In December 2009, Beyrle reported “increasing frustration with Iran” in Moscow. Senior Iranian officials were increasingly vocal with the Russians in demanding the missiles, reminding that they “already paid a considerable amount towards delivery of the system and they expected fulfillment of the contract.” Yet a Russian foreign ministry representative punted, saying the decision would be “made at the Presidential level” — and suggesting nothing was final.
That opening helped the Israeli government work different angles to stop the deal. In December 2009, Moscow began talking with Israel about a possible quid pro quo. According to a top Israeli official, the Russians wanted Israeli unmanned planes, recognizing “development gaps” in their own drones, and floated a possible Israeli-Russian drone sale “in exchange for canceling the S-300 sale to Tehran.”
Then, in February 2010, Prime Minister Benjamin Netanyahu arrived in Moscow with a different bargaining chip: potential resumed Israeli arms deals with Georgia, which has close military ties to Israel — including selling them surveillance drones — and with which Russia fought a 2008 war. Both he and Medvedev denied that they were actually talking about a quid pro quo. But an Israeli diplomat in Moscow told U.S. officials Netanyahu “believes that Russia has taken ‘all aspects of regional stability’ into account when taking decisions on the S-300s” and had personal “trust in Medvedev” on the sale.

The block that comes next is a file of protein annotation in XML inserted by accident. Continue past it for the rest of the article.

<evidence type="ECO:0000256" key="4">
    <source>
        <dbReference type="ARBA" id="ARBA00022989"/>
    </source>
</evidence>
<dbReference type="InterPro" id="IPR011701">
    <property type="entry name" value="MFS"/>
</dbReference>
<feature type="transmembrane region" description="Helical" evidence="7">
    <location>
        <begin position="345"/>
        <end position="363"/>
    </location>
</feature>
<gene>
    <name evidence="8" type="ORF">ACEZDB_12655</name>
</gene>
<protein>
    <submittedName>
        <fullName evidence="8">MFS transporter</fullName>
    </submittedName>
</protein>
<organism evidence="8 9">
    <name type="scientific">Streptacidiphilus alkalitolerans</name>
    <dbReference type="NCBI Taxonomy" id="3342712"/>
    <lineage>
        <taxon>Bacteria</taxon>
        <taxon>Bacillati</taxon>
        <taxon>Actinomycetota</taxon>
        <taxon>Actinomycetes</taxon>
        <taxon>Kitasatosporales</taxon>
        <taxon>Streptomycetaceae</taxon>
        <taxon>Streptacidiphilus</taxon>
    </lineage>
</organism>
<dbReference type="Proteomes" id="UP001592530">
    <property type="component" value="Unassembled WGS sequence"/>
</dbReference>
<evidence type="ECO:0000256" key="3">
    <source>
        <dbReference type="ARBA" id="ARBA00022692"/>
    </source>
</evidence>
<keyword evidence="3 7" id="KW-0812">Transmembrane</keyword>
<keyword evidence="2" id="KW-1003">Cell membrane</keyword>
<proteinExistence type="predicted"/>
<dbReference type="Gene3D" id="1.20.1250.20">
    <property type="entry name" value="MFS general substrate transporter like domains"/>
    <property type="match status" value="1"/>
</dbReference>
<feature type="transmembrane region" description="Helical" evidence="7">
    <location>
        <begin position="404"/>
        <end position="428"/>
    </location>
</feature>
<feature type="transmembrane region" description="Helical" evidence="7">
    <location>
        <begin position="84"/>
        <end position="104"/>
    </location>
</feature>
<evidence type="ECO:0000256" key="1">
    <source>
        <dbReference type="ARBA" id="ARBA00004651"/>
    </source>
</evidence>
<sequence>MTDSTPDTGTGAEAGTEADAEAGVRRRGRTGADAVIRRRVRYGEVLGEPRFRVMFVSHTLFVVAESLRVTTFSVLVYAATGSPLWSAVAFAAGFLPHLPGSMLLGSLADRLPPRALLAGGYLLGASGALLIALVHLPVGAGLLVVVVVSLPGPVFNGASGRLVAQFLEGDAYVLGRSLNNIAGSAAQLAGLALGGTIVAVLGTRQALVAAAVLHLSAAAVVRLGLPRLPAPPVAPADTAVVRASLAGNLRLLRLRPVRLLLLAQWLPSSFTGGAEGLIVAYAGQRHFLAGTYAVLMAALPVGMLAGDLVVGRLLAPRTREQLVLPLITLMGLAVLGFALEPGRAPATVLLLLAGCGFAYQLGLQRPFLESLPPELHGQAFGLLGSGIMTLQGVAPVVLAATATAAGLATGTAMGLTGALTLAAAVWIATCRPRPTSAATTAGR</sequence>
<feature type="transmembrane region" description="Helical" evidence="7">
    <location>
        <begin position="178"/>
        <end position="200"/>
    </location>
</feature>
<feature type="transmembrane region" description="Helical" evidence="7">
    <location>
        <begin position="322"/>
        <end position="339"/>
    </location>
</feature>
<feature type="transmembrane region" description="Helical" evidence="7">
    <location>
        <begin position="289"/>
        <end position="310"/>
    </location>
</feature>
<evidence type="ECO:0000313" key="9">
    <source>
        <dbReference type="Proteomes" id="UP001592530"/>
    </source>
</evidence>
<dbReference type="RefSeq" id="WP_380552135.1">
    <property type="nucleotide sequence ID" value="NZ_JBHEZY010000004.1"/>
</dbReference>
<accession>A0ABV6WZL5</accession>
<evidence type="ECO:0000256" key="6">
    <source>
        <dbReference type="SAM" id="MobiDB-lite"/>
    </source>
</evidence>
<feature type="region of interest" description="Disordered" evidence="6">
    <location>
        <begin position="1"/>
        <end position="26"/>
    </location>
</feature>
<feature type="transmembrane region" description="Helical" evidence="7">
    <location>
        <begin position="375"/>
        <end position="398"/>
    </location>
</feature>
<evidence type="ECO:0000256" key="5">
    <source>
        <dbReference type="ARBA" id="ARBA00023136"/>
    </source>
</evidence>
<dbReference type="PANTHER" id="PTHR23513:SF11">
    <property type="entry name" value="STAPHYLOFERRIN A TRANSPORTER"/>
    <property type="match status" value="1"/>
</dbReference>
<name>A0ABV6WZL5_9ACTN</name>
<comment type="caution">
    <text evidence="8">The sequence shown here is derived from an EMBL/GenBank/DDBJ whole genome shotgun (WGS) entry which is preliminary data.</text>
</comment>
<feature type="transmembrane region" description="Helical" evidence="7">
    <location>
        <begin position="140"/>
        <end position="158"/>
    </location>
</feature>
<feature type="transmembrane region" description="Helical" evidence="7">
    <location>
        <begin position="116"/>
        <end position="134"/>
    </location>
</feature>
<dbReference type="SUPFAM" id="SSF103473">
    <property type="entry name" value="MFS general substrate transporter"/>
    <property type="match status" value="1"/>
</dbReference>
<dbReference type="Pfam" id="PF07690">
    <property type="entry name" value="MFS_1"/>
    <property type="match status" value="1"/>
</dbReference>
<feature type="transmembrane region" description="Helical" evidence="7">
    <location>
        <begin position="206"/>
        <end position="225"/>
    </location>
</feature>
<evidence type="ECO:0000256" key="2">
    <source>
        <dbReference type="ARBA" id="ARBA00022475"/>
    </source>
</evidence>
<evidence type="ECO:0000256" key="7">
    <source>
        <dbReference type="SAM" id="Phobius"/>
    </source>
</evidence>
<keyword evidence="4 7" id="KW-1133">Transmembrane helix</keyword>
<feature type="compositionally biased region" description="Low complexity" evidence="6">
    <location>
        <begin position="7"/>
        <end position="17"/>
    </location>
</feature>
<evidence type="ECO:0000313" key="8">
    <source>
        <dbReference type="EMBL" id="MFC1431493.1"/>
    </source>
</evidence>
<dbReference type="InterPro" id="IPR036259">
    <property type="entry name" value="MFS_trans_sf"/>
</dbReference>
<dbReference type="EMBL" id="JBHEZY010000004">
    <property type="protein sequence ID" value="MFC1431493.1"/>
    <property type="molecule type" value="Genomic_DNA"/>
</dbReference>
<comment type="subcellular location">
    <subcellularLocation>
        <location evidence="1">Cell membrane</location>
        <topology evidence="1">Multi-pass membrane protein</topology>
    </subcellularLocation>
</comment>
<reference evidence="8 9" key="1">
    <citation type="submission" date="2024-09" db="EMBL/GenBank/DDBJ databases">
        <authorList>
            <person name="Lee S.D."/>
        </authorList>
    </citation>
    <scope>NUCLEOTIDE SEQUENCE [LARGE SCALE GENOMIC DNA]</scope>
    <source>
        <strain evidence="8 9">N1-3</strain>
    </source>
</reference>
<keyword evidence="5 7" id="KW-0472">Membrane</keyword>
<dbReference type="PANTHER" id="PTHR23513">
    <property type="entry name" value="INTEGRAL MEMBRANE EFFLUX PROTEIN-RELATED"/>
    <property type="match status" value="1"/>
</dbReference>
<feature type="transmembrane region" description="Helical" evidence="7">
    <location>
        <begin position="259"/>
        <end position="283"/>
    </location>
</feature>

In September, Russia and Israel announced a $100 million deal to send 36 spy drones to Moscow. That same month, Russia canceled the S-300 deal, citing new United Nations Security Council sanctions on Iran — sanctions that Russia voted to impose in June 2010, after intense U.S. courting. Israel hasn’t sold Georgia any new drones.
To be sure, there’s no WikiLeaked cable yet released claiming U.S. and Israeli pressure stopped the S-300 sale. Maybe one will emerge when WikiLeaks releases more documents. More likely, the U.S. and Israeli efforts helped Russia decide on its own that its relationship with a global superpower and a regional giant were more important than an irritant like the S-300. Still, the documents indicate that both countries put a full-court-press on Russia over the powerful anti-aircraft missile, and reaped a big diplomatic victory.
Update 12:27 p.m.: Corrected the S-300’s range.